A. We have licensed CASACs, which are substance abuse counselors, on site. They provide coaching and counseling for people who are recovering from substance abuse, and run group therapy sessions. Those groups are primarily at our shelter. In addition, we case-manage veterans’ cases in veterans’ treatment court. We also offer mental health treatment, chiropractic care and hydro-massage therapy.

Q. Your website mentions residential services. What are they?

A. We have emergency shelters, transitional living and a permanent supportive housing complex — it’s brand new this year. It has 33 apartments in it, and supports veterans who have low income and vets who are disabled or were homeless. We also have employment training programs, and have folks on site from the New York State Division of Veterans Affairs. They offer benefits counseling for VA benefits.

Q. Do you offer other services, as well?

A. We have a barbershop, laundry services and a partnership with RTS [Regional Transit Service]. We hand out free bus passes to all veterans. We also have a very large food pantry, and offer a lot of clothing for business attire and cold weather, also small appliances, essential items, hygiene items and pet food.

Q. How has the coronavirus pandemic changed your operations?

A. We know that veterans are at higher risk in many cases because of exposures that they had in the military. Many of them have preexisting conditions that are very dangerous for somebody who gets diagnosed with COVID. The isolation factors involved with the pandemic have also exacerbated a lot of mental health problems. Veterans who are experiencing PTSD already experience a suicide rate that’s double the national average.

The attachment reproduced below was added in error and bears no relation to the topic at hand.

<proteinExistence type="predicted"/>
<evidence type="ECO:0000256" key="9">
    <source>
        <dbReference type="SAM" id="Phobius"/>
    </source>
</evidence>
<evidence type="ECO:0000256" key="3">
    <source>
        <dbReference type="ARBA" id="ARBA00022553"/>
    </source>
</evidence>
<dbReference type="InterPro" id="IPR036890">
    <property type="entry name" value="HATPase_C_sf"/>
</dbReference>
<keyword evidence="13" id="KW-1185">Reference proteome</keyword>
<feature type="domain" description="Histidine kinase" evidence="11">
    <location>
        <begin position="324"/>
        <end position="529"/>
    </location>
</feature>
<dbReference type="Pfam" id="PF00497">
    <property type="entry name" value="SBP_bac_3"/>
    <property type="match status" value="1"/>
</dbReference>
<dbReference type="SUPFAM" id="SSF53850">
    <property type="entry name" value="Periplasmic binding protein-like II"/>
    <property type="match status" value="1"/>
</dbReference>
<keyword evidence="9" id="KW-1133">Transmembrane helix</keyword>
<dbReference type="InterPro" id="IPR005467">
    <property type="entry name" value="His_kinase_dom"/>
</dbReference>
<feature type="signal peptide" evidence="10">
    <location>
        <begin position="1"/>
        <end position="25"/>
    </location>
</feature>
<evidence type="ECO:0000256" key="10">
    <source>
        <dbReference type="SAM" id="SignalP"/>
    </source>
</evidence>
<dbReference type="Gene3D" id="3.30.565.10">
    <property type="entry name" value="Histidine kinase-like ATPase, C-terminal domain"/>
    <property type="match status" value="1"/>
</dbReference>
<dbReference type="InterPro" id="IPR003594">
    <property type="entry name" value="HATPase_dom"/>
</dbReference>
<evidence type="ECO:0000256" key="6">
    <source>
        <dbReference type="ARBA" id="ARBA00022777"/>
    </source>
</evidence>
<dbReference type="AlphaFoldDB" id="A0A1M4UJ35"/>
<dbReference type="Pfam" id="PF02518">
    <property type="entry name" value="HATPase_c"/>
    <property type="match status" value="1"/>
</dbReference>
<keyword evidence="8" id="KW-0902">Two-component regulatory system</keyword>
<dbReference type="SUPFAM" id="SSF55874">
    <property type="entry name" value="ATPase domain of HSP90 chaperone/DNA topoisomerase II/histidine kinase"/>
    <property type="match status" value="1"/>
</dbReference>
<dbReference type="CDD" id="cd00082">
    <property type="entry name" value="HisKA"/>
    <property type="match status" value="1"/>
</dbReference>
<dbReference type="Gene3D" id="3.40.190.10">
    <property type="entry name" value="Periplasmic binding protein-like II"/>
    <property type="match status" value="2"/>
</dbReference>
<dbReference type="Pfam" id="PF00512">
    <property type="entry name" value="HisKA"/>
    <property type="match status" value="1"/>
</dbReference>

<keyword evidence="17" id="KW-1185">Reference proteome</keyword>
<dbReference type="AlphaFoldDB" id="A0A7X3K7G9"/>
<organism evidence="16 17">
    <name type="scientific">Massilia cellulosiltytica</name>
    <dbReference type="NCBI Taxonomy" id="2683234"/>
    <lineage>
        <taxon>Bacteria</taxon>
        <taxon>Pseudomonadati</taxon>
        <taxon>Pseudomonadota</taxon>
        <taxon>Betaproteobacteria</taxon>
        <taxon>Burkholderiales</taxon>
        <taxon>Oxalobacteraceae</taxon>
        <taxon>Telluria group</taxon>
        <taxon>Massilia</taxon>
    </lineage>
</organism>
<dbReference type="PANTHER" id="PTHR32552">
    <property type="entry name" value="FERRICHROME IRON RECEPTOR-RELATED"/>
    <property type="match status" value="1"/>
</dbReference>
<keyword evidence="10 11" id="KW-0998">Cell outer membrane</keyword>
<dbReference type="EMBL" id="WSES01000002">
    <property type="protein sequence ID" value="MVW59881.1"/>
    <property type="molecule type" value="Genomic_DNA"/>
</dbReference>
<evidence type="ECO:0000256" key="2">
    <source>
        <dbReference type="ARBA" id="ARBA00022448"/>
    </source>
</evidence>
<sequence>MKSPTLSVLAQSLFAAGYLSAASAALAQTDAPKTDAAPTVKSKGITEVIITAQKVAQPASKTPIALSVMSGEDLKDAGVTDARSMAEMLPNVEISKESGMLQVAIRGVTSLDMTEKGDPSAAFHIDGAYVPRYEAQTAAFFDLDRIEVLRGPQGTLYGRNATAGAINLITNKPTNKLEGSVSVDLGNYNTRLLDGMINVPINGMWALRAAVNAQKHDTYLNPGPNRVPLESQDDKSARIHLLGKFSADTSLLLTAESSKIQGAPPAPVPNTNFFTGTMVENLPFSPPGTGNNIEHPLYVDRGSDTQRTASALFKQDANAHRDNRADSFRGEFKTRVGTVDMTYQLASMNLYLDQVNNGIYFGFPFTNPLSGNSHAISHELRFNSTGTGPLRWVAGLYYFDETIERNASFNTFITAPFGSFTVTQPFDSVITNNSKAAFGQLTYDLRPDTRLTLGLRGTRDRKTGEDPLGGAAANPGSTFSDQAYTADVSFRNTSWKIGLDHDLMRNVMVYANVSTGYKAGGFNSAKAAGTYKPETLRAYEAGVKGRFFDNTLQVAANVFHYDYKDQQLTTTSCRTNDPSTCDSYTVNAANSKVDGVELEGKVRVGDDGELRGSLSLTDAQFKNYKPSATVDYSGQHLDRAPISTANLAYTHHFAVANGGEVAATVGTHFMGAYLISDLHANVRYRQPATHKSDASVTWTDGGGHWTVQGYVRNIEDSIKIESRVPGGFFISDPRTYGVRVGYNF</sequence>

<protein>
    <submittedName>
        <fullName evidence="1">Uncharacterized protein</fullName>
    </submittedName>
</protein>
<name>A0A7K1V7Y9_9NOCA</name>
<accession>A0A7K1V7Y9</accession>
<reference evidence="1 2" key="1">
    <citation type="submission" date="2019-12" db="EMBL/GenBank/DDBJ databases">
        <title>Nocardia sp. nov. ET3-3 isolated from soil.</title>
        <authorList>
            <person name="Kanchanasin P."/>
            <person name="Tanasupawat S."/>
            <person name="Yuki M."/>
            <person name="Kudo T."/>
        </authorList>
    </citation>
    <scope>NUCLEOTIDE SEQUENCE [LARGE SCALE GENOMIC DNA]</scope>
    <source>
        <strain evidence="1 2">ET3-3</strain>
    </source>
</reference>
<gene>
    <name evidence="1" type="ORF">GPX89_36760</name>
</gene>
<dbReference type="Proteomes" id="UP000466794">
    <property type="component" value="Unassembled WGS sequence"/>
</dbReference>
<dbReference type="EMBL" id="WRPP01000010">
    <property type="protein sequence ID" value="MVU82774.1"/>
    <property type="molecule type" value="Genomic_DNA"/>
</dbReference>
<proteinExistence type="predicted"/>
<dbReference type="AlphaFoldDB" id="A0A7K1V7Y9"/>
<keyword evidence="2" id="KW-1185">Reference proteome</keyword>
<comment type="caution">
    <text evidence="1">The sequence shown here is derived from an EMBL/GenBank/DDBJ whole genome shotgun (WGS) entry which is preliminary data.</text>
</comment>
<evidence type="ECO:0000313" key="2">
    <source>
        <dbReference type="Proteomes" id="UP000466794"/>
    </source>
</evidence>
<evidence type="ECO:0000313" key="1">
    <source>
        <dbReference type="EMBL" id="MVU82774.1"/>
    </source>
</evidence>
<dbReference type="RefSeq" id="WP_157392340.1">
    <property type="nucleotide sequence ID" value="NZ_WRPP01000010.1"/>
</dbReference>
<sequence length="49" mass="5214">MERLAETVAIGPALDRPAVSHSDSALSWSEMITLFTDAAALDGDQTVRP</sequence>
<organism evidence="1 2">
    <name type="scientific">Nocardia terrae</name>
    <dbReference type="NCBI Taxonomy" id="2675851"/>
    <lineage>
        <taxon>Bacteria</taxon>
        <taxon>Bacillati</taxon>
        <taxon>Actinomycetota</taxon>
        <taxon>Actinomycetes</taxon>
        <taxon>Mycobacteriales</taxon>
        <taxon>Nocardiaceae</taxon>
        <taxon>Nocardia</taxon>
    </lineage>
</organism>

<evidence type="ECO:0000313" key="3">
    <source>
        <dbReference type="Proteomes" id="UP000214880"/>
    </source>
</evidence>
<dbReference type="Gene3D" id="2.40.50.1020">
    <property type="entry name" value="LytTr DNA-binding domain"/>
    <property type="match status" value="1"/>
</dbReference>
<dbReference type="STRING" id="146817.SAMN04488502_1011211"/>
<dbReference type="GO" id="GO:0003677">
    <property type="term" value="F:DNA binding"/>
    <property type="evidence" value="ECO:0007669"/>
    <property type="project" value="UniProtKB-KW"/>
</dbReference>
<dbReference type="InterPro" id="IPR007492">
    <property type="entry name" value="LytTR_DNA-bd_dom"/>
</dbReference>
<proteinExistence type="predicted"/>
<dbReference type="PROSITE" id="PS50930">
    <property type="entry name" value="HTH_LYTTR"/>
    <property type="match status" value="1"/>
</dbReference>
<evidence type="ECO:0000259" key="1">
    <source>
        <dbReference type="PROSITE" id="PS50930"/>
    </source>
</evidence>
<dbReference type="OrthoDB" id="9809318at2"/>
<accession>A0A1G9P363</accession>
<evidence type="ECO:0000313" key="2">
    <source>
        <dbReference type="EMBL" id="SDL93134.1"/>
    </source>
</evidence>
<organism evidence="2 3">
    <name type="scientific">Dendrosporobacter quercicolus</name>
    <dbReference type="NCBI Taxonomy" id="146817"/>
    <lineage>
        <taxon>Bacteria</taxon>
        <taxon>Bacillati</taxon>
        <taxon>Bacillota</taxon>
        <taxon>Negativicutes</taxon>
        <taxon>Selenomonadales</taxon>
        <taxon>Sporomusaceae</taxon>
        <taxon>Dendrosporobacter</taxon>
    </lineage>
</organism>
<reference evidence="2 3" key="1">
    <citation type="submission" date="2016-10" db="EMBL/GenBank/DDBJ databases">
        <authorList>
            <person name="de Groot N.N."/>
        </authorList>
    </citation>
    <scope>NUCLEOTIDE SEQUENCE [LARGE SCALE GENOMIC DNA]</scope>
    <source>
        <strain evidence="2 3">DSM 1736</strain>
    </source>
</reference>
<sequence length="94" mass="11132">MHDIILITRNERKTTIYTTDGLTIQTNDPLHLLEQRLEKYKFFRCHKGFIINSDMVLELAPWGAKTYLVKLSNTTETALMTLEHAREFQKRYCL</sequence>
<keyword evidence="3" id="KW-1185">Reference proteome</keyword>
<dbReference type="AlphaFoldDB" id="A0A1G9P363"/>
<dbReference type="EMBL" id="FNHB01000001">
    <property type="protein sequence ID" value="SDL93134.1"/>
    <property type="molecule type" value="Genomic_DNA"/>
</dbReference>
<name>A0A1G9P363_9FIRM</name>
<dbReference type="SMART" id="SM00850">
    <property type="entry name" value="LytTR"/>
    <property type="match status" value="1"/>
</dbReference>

Q. How are you serving vets while keeping their risk of coronavirus infection as low as possible?

A. We have actually given dozens of veterans tablets with internet connections so that they can access health providers via telehealth at home. They can also connect with loved ones and sobriety groups and do job networking. All of that can be done from home for people who did not previously have the technology, the connectivity or the means to afford that. We’ve also taken a lot of our peer support groups and made them virtual, so they don’t have to meet in person.

Q. These are difficult times for nonprofits. How is the VOC doing financially?

A. We rely in part on both state and federal dollars to fund our programs and services. In the current COVID-19 state of affairs, we are not clear whether all of those dollars will be available this year.  The uncertainty of government support continues to present a challenge, and calls us to rely heavily on our corporate donors, foundations and individual investors to give generously.

Editor’s Note: For more information on the Veterans Outreach Center, go to https://veteransoutreachcenter.org or call 585-546-1081 or 866-906-VETS (8387). Those having serious difficulties can call the Veterans Crisis Line: 800-273-8255.